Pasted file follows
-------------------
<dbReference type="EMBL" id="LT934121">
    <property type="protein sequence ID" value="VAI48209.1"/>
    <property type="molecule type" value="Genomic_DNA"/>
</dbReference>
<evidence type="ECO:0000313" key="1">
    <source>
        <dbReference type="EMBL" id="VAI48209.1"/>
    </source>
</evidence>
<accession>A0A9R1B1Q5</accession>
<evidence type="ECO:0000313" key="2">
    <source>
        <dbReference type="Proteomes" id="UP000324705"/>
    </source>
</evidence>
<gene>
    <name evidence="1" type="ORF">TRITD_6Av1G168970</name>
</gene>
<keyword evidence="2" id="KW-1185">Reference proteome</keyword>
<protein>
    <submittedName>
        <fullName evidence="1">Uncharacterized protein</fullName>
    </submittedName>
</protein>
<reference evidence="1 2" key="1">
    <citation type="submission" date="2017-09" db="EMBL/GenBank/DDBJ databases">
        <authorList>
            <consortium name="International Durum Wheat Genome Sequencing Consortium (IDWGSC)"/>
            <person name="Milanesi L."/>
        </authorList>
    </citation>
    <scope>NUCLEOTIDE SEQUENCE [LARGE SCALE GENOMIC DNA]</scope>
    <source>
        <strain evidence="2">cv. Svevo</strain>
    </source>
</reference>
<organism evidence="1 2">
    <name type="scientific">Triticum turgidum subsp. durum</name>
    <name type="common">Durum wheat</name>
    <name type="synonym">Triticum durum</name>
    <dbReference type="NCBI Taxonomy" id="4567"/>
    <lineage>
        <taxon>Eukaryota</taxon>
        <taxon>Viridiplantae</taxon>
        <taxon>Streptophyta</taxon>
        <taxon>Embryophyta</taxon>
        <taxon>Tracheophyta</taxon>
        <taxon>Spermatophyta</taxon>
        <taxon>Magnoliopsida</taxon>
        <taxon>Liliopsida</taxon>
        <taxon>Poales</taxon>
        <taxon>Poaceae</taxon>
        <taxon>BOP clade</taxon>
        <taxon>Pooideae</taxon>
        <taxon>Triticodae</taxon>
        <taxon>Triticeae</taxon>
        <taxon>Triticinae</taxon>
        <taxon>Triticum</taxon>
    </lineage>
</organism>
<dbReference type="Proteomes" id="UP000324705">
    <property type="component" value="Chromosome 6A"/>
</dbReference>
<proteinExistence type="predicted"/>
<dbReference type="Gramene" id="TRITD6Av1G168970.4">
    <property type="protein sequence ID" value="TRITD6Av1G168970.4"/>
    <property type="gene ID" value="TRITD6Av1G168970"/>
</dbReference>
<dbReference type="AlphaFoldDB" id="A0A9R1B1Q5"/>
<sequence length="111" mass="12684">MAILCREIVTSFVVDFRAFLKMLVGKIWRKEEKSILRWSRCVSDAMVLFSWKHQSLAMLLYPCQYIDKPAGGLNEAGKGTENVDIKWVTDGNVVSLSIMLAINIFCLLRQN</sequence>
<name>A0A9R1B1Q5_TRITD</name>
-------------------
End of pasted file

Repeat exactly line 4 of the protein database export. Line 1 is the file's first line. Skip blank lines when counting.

</dbReference>